Some little explanations on some grids: 1. Diagonal sudoku Preliminary remark: The 1rst glance suggests that the opening has something to do with the first diagonal (R1C1 to R9C9), with lot of clues in boxes 1, 5 and 9. There are a couple of easy placements: 7 in R4C6 and 3 in R6C7. One can view the clues 134 in boxes 5 and 9, which leads to have a triplet 134 on the diagonal in box 1. Then you can place the 7 and 9 in box 1. Then you can place some other 7's, and then some 9's, which leads to a pair 89 in the central box. After this point you can solve box 9, and then, etc... finish to solve the grid (diago.png) Attachments ---------------- diago.png (33KB - 0 downloads) |

@ 2012-03-16 8:50 PM (#6938 - in reply to #6937) (#6938) Top | |

Posts: 337 Country : Switzerland |
2. Creasing sudoku Preliminary remark: This sudoku has a hard opening, because you have to think "globally" about the configuration of marked diagonals, especially 5-cells diagonals ! There are a couple of easy placements: 8 in R2C7 (can't be in C8 because no greater digit can be in this marked diagonal) and 6 in R8C8. Let's analyse a bit the 5-cells diagonals. If you follow the path of these marked diagonal, it has to alternate between increasing and decreasing diagonal (If you had 2 increasing diagonals following each other, you should have digits 1-9, and then it would be impossible to have 2 decreasing diagonals from 9 to 1). So digits in R1C5 and R9C5 have to be a) both greater than 5 or b) smaller than 5. Ditto for cells R5C1 and R5C9. We can see that only one digit greater than 5, the 7 can be placed in R1C5 and R9C5. So these cells must contain digits smaller than 5. Thus Cells R5C1 and R5C9 must contain digits greater than 5. We have found the direction of increasing and decreasing diagonals ! Knowing that, you can place the 8 in R5C1, then in R4C8, then the 9 in R5C9 (must be greater than the 8), etc... Edited by Fred76 2012-03-16 8:51 PM (creasinga.png) (creasingb.png) Attachments ---------------- creasinga.png (24KB - 0 downloads) creasingb.png (25KB - 0 downloads) |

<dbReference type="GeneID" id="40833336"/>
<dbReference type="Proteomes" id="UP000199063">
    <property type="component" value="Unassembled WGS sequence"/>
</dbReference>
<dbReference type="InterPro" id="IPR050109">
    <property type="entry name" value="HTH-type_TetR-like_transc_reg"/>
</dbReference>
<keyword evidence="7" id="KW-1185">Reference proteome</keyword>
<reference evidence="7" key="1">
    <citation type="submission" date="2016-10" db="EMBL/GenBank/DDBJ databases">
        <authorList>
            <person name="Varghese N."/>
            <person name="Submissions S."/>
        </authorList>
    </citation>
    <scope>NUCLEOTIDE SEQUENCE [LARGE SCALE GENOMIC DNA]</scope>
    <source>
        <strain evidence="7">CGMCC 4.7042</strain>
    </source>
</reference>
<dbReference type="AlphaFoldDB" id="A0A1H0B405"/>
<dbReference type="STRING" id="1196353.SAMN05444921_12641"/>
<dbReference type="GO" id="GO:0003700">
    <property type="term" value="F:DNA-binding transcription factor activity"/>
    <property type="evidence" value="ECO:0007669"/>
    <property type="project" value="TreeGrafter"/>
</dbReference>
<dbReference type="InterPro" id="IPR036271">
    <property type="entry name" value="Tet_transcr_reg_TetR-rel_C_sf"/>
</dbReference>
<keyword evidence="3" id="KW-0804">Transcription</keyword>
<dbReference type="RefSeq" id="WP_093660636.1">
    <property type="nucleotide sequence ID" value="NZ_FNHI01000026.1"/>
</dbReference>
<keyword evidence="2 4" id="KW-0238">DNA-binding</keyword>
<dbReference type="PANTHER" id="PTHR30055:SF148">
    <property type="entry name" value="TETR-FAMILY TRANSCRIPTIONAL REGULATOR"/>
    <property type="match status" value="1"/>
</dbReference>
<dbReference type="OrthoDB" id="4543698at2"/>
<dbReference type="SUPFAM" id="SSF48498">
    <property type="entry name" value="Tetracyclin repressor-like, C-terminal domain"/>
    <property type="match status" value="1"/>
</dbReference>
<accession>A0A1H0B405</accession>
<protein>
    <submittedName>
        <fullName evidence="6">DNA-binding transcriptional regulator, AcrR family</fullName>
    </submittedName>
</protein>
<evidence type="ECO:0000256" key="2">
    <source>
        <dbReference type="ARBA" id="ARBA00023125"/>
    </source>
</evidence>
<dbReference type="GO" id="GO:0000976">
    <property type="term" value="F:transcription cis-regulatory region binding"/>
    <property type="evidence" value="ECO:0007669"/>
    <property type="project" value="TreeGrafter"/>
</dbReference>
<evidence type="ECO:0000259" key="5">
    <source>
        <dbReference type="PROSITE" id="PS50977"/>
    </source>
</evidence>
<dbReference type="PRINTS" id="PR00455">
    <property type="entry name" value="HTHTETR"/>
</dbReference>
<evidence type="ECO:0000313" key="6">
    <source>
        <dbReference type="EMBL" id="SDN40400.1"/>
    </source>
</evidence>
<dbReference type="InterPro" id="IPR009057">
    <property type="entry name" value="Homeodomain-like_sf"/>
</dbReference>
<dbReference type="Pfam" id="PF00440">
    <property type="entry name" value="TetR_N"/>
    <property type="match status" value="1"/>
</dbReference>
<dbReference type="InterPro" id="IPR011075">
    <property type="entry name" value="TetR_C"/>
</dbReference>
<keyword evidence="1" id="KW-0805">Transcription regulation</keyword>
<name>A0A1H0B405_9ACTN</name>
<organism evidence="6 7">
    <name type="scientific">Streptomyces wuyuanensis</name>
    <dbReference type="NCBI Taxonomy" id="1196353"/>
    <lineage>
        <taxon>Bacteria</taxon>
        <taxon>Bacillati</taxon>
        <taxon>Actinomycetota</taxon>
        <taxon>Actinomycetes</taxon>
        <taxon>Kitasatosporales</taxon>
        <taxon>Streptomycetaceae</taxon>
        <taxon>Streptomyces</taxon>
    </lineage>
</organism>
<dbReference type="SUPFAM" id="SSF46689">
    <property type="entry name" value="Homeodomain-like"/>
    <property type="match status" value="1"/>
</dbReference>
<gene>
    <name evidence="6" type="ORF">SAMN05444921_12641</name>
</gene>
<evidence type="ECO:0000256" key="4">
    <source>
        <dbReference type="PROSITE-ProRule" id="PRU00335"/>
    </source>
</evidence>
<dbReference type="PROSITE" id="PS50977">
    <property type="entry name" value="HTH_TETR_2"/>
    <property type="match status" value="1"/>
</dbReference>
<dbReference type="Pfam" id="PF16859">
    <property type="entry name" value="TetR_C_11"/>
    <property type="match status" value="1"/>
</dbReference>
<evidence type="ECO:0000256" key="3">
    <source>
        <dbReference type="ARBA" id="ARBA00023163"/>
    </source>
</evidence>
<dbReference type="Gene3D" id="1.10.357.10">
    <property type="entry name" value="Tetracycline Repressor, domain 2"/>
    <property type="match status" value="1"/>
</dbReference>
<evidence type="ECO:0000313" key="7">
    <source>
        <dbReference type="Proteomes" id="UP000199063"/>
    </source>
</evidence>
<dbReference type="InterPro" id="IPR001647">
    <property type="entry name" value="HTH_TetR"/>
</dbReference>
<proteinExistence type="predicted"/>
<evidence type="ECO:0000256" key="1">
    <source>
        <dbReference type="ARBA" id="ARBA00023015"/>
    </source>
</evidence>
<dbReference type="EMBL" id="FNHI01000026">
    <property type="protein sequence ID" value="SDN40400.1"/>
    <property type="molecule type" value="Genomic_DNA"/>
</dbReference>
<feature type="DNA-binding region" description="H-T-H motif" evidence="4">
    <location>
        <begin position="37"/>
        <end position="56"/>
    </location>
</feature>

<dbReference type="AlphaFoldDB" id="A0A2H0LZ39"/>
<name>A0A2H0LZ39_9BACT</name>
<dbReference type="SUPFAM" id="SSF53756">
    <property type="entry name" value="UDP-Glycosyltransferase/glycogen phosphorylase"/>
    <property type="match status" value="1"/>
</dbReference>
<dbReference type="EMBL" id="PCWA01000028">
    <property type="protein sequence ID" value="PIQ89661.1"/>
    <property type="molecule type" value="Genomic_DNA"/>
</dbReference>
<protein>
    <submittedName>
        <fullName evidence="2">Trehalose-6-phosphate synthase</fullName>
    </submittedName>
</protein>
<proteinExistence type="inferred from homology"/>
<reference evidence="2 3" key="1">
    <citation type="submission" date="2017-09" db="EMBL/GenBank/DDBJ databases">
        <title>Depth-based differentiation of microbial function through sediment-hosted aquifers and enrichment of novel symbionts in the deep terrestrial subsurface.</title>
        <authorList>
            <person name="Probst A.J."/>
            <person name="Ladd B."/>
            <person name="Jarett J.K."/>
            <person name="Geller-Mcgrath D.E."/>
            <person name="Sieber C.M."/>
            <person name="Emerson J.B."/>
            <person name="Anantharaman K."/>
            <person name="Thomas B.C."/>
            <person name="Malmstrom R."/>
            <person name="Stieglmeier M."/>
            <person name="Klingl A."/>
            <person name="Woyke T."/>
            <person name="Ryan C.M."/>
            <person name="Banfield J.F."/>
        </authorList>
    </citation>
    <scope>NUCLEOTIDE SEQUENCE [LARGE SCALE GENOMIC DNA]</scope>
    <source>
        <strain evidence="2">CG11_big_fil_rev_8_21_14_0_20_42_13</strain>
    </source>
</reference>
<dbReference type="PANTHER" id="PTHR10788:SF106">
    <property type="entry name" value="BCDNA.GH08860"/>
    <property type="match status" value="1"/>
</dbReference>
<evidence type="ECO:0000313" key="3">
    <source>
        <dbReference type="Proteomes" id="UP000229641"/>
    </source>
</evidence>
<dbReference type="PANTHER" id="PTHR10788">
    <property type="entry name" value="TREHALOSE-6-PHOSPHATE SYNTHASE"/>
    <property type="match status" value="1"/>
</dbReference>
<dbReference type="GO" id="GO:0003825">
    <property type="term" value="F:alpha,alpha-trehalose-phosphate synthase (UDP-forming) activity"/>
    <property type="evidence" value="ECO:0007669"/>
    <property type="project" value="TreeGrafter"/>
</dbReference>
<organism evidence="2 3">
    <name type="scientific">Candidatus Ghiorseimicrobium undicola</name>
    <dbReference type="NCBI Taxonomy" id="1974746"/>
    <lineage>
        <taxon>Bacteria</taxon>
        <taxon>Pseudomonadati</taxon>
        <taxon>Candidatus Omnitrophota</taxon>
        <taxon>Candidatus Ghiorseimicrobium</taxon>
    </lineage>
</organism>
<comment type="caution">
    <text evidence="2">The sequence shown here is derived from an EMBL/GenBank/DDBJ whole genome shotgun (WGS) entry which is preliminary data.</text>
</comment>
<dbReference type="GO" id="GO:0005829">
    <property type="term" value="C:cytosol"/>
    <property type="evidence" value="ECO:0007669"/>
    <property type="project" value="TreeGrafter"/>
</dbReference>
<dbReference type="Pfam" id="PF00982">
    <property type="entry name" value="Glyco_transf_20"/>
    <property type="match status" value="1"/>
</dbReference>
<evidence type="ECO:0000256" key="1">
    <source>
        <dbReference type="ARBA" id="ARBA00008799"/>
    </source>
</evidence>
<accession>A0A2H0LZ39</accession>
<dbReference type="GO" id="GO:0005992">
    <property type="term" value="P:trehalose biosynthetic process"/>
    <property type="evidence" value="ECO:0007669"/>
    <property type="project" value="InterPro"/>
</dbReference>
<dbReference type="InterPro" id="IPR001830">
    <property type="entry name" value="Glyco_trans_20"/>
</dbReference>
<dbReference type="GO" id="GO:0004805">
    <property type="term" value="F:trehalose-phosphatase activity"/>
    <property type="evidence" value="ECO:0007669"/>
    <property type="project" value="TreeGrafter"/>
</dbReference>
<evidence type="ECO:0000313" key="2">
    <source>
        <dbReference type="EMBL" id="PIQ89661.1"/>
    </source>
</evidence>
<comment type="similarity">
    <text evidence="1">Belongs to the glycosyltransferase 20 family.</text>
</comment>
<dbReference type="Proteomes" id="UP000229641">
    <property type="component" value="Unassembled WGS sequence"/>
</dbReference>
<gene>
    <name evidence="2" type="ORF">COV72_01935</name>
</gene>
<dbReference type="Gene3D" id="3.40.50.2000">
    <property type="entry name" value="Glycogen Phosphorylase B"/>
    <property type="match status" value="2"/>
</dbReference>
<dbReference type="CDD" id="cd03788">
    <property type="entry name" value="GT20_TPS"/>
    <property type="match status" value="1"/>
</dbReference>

@ 2012-03-16 9:00 PM (#6939 - in reply to #6938) (#6939) Top | |

Posts: 337 Country : Switzerland |
Let's speak a bit about little killer: Preliminary remark: The grid is constructed on the 6-cells diagonals ! Of course you can place digits on the 4 corners of the grid (I try to delete these clues, but I think it was hard enough with them ). One can see the 6-cells diagonal with clue 48. That's the maximum possible. Cells have to contain 2 triplet 789. With these triplets, both 6-cells diagonal with clue 16 are then the minimum possible. So you can place pairs 12 and 7 in one box and a triplet 123 in the other box. And finally, with these triplets placed, you can see that the last 6-cells diagonal, with clue 20 is now the minimum possible, with the sum of two 145 triplet which can be placed. One fun placement now is the 2 in the middle of the grid (fun because it's rare to be able to place a digit in the center of a little killer in the beginning of the resolution). (littlekillera.png) (littlekillerb.png) (littlekillerc.png) Attachments ---------------- littlekillera.png (31KB - 0 downloads) littlekillerb.png (34KB - 0 downloads) littlekillerc.png (35KB - 0 downloads) |

@ 2012-03-16 9:11 PM (#6940 - in reply to #6939) (#6940) Top | |

Posts: 337 Country : Switzerland |
Finally (then I stop and let you concentrate on the tapa contest ), I want to speak about the diagonal twin sudoku. There is (at least) 2 openings for these grids. You can begin with the corners. With grid A you can place 8 in R1C9, 4 in R9C9, and Grid B let you know the two other corners. But there is another opening, which I find more elegant: You can start with the center of the grids: box 5. Grid A let you know that digits in white cells are 3,5,7 and 8. Knowing that individually they can't be placed in the same cell let you place the 5 in R5C6, the 3 in R5C4, then the 8 in R6C5 and 7 in R4C5 in grid B. Then in both grids, 6 can be placed in R5C5, you have a pair 14 in cells R6C46, then 2 in R4C4 and 9 in R4C6. Of course, you'll need still lot of work to solve these grids, but box 5 is almost filled (diagotwin2.png) Attachments ---------------- diagotwin2.png (18KB - 0 downloads) |